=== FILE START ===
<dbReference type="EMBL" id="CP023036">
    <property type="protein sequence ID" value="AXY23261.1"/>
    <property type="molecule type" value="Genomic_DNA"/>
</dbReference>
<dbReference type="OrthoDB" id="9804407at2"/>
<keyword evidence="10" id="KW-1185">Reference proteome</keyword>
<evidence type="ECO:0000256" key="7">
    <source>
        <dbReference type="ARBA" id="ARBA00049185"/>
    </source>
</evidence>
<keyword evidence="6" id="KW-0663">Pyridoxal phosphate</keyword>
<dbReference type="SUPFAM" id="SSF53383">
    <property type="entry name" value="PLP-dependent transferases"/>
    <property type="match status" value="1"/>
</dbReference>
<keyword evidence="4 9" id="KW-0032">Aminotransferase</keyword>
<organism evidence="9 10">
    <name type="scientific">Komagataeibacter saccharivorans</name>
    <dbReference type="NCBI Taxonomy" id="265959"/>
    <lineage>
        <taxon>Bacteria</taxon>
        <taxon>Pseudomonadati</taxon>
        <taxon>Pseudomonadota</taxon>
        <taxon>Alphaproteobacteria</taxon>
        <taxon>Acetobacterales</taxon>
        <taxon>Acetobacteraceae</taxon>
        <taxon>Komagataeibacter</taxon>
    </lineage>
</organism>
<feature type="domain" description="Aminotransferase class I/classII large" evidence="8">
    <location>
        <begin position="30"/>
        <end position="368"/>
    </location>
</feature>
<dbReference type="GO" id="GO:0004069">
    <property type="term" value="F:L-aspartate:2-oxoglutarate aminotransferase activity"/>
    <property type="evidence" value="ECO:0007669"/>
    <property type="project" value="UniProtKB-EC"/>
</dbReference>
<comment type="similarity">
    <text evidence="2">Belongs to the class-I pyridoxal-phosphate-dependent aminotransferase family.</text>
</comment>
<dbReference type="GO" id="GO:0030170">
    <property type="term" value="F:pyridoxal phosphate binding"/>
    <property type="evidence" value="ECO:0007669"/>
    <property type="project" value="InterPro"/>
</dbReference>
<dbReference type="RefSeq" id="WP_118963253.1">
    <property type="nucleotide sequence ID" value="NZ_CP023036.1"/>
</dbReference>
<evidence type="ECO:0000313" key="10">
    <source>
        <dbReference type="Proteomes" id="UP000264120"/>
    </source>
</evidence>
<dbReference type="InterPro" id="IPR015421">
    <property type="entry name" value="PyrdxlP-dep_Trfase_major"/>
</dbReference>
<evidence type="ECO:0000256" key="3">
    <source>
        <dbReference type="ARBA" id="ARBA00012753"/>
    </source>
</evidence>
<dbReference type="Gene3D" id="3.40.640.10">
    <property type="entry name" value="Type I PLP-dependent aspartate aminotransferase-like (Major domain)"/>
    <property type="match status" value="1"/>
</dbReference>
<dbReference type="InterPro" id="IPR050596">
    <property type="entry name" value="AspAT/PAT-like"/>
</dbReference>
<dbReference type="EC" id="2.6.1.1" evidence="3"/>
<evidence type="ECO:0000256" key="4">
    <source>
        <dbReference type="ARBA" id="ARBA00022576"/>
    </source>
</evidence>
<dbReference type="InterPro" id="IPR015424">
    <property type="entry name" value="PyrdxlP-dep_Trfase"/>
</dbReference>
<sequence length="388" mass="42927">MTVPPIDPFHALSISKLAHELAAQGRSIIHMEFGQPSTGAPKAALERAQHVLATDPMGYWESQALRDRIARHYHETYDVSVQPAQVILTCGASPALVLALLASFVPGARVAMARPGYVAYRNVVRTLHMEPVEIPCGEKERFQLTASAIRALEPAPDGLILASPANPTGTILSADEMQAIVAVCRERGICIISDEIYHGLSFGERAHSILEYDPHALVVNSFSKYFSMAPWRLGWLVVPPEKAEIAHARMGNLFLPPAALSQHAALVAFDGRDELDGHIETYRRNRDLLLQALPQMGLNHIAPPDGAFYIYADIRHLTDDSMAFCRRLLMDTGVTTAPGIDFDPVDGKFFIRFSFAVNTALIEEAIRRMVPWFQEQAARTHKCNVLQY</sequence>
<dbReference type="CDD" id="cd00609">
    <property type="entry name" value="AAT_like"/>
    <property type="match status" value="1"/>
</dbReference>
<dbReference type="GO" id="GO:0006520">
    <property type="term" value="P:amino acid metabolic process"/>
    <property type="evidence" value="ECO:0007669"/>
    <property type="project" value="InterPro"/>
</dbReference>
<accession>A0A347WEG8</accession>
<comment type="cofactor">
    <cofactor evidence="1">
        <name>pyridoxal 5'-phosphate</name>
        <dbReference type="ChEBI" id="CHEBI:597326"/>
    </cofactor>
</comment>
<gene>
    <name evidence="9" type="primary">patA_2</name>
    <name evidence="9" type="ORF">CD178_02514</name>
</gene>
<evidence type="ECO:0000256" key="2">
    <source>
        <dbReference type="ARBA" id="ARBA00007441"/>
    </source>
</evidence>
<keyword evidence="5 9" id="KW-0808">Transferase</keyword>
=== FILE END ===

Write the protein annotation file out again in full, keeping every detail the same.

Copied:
<dbReference type="EMBL" id="CP023036">
    <property type="protein sequence ID" value="AXY23261.1"/>
    <property type="molecule type" value="Genomic_DNA"/>
</dbReference>
<dbReference type="OrthoDB" id="9804407at2"/>
<keyword evidence="10" id="KW-1185">Reference proteome</keyword>
<evidence type="ECO:0000256" key="7">
    <source>
        <dbReference type="ARBA" id="ARBA00049185"/>
    </source>
</evidence>
<keyword evidence="6" id="KW-0663">Pyridoxal phosphate</keyword>
<dbReference type="SUPFAM" id="SSF53383">
    <property type="entry name" value="PLP-dependent transferases"/>
    <property type="match status" value="1"/>
</dbReference>
<keyword evidence="4 9" id="KW-0032">Aminotransferase</keyword>
<organism evidence="9 10">
    <name type="scientific">Komagataeibacter saccharivorans</name>
    <dbReference type="NCBI Taxonomy" id="265959"/>
    <lineage>
        <taxon>Bacteria</taxon>
        <taxon>Pseudomonadati</taxon>
        <taxon>Pseudomonadota</taxon>
        <taxon>Alphaproteobacteria</taxon>
        <taxon>Acetobacterales</taxon>
        <taxon>Acetobacteraceae</taxon>
        <taxon>Komagataeibacter</taxon>
    </lineage>
</organism>
<feature type="domain" description="Aminotransferase class I/classII large" evidence="8">
    <location>
        <begin position="30"/>
        <end position="368"/>
    </location>
</feature>
<dbReference type="GO" id="GO:0004069">
    <property type="term" value="F:L-aspartate:2-oxoglutarate aminotransferase activity"/>
    <property type="evidence" value="ECO:0007669"/>
    <property type="project" value="UniProtKB-EC"/>
</dbReference>
<comment type="similarity">
    <text evidence="2">Belongs to the class-I pyridoxal-phosphate-dependent aminotransferase family.</text>
</comment>
<dbReference type="GO" id="GO:0030170">
    <property type="term" value="F:pyridoxal phosphate binding"/>
    <property type="evidence" value="ECO:0007669"/>
    <property type="project" value="InterPro"/>
</dbReference>
<dbReference type="RefSeq" id="WP_118963253.1">
    <property type="nucleotide sequence ID" value="NZ_CP023036.1"/>
</dbReference>
<evidence type="ECO:0000313" key="10">
    <source>
        <dbReference type="Proteomes" id="UP000264120"/>
    </source>
</evidence>
<dbReference type="InterPro" id="IPR015421">
    <property type="entry name" value="PyrdxlP-dep_Trfase_major"/>
</dbReference>
<evidence type="ECO:0000256" key="3">
    <source>
        <dbReference type="ARBA" id="ARBA00012753"/>
    </source>
</evidence>
<dbReference type="Gene3D" id="3.40.640.10">
    <property type="entry name" value="Type I PLP-dependent aspartate aminotransferase-like (Major domain)"/>
    <property type="match status" value="1"/>
</dbReference>
<dbReference type="InterPro" id="IPR050596">
    <property type="entry name" value="AspAT/PAT-like"/>
</dbReference>
<dbReference type="EC" id="2.6.1.1" evidence="3"/>
<evidence type="ECO:0000256" key="4">
    <source>
        <dbReference type="ARBA" id="ARBA00022576"/>
    </source>
</evidence>
<dbReference type="InterPro" id="IPR015424">
    <property type="entry name" value="PyrdxlP-dep_Trfase"/>
</dbReference>
<sequence length="388" mass="42927">MTVPPIDPFHALSISKLAHELAAQGRSIIHMEFGQPSTGAPKAALERAQHVLATDPMGYWESQALRDRIARHYHETYDVSVQPAQVILTCGASPALVLALLASFVPGARVAMARPGYVAYRNVVRTLHMEPVEIPCGEKERFQLTASAIRALEPAPDGLILASPANPTGTILSADEMQAIVAVCRERGICIISDEIYHGLSFGERAHSILEYDPHALVVNSFSKYFSMAPWRLGWLVVPPEKAEIAHARMGNLFLPPAALSQHAALVAFDGRDELDGHIETYRRNRDLLLQALPQMGLNHIAPPDGAFYIYADIRHLTDDSMAFCRRLLMDTGVTTAPGIDFDPVDGKFFIRFSFAVNTALIEEAIRRMVPWFQEQAARTHKCNVLQY</sequence>
<dbReference type="CDD" id="cd00609">
    <property type="entry name" value="AAT_like"/>
    <property type="match status" value="1"/>
</dbReference>
<dbReference type="GO" id="GO:0006520">
    <property type="term" value="P:amino acid metabolic process"/>
    <property type="evidence" value="ECO:0007669"/>
    <property type="project" value="InterPro"/>
</dbReference>
<accession>A0A347WEG8</accession>
<comment type="cofactor">
    <cofactor evidence="1">
        <name>pyridoxal 5'-phosphate</name>
        <dbReference type="ChEBI" id="CHEBI:597326"/>
    </cofactor>
</comment>
<gene>
    <name evidence="9" type="primary">patA_2</name>
    <name evidence="9" type="ORF">CD178_02514</name>
</gene>
<evidence type="ECO:0000256" key="2">
    <source>
        <dbReference type="ARBA" id="ARBA00007441"/>
    </source>
</evidence>
<keyword evidence="5 9" id="KW-0808">Transferase</keyword>